Building homes that last
Throughout their lives, many of Hawaii’s baby boomers have viewed the world and lived their lives differently than previous generations. So it’s not surprising that as they reach middle age, their dream retirement home also differs from that of their predecessors.
Many local baby boomers are not planning to downscale after they retire, or at least not to the extent that their parents did. Today, the middle-aged population in Hawaii has grown accustomed to larger homes. And it’s not just in Hawaii. According to the National Association of Home Builders, the average size of new American homes has doubled in the last half century (from 983 square feet in 1950 to 2,225 square feet in 1999).
That’s not to say local baby boomers aren’t planning for the future in practical ways. As they approach their middle age in life, more and more of them are choosing flexible homes that will allow them to age in place. These are some of the amenities that they are looking for:
• In general, this group wants open floor plans; wider hallways and 30-inch (minimum) doorways make homes appealing without giving them an “old folks” look. This can be accomplished in smaller homes by creating fewer, larger rooms.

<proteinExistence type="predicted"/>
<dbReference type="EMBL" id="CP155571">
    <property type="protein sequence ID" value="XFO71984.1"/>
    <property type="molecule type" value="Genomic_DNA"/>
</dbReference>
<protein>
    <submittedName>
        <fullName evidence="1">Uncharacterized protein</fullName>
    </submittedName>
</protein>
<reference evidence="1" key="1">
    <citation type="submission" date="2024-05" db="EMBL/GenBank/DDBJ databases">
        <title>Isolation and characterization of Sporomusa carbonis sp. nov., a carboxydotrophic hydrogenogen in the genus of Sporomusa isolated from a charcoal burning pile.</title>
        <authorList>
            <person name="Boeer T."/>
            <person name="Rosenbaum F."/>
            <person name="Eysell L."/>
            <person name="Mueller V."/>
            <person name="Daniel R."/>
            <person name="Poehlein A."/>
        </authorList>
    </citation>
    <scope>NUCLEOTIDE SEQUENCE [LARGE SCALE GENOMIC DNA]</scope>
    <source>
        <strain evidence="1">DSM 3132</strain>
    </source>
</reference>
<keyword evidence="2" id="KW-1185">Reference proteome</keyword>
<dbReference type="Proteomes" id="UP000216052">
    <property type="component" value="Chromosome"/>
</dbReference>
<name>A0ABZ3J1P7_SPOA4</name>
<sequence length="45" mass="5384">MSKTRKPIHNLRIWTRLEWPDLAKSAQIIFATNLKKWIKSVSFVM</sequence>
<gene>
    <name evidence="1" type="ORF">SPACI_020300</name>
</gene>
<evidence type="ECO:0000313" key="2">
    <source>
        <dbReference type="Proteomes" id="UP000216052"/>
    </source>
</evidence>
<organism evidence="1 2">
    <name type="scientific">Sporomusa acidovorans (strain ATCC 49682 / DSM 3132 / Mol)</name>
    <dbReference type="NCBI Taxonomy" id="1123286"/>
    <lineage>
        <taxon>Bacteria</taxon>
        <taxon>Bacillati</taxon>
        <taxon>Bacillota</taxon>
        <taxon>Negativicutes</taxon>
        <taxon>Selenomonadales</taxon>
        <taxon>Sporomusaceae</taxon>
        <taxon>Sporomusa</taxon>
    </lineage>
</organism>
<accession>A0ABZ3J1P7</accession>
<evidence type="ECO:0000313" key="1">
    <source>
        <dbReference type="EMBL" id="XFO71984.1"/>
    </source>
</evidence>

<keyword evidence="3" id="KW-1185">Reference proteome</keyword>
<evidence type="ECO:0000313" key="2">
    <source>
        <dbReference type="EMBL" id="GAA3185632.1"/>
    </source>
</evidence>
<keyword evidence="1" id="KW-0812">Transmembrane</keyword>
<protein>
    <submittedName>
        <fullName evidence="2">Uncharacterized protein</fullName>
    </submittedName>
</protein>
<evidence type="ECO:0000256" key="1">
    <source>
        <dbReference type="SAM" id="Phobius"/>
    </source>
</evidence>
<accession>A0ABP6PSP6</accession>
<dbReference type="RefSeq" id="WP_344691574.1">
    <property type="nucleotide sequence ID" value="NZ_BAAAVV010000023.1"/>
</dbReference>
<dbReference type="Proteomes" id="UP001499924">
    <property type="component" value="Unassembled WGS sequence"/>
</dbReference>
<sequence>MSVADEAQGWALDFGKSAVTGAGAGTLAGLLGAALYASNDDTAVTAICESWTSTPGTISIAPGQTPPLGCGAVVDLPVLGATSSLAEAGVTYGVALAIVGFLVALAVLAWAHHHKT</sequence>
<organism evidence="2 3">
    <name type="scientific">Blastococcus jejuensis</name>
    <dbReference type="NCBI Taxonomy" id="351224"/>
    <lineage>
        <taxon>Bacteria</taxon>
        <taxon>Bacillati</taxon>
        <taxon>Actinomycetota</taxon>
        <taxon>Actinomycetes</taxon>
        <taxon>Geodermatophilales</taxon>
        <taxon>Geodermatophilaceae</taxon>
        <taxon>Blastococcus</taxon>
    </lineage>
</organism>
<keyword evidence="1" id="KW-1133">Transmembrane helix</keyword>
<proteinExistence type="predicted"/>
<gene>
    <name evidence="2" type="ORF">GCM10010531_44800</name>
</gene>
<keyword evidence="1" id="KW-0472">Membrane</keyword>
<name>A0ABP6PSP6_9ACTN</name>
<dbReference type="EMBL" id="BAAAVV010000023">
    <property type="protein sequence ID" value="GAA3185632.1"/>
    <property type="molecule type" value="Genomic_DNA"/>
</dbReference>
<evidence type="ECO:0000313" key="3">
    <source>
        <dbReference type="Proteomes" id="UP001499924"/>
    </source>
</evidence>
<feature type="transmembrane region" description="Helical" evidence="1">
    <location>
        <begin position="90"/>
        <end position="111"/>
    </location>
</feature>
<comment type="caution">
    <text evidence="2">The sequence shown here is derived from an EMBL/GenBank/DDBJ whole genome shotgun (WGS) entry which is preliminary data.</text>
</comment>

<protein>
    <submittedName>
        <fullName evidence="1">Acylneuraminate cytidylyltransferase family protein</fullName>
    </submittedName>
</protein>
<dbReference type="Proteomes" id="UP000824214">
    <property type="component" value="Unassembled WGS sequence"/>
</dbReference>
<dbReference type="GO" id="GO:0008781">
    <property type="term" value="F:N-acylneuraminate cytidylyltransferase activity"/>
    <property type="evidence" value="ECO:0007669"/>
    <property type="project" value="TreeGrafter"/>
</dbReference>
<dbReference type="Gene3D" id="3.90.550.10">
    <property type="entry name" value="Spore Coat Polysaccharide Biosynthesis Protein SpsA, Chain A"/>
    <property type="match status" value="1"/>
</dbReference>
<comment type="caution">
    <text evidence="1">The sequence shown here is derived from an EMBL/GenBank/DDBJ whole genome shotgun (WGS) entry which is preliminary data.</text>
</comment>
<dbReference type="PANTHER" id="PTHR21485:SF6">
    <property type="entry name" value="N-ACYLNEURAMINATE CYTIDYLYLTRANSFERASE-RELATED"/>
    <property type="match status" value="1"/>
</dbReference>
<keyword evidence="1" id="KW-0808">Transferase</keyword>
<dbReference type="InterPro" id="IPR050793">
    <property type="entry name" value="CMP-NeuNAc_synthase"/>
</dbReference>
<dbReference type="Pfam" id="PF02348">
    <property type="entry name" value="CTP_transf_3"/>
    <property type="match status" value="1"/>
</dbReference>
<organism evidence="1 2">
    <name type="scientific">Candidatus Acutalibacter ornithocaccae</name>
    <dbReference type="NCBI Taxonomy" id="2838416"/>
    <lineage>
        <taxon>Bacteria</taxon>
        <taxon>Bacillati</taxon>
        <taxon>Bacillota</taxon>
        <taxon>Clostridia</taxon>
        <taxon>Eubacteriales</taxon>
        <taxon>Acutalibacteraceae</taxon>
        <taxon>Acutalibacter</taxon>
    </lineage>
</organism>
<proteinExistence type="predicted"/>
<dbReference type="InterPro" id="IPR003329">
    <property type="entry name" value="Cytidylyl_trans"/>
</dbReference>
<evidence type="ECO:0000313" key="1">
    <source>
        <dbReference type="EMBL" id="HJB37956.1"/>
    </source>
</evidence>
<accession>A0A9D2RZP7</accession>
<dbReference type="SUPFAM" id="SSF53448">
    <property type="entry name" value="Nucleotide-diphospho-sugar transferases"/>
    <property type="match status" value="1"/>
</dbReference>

• Oversized windows make a home bright and airy, while providing the extra light that may be necessary as visual acuity decreases. Task lighting should also be added in work areas in the kitchen and garage.
• Adequate dining space is especially important as they have more time for extended family gatherings and entertaining. Given the choice between a formal living and dining room, most will choose the dining room.
• The master bedroom should be large enough to accommodate a wheelchair after furniture is in place. The master bath should also have ample clearance, plus a walk-in shower, preferably with a built-in seat.
• Kitchens should have room for a wheel-chair to move around freely. Side-by-side refrigerator/freezers and side-swing or wall ovens are easier for someone in a wheelchair to use. Microwaves should be at counter height or in a wall. Cabinet heights and provisions such as pull-down shelving can be adjusted and added as the need arises.
• Garages should be at least 22 feet wide (for a double garage) with an adequate access aisle around vehicles.
If Hawaii’s boomers do some extra planning, they can eliminate the need to move or renovate their home in 10 or 15 years. Incorporating these extra features during construction is much easier and less expensive than after the home has been built.
Call 352-2548 for a free consultation.
DRAFTING SOLUTIONS LLC
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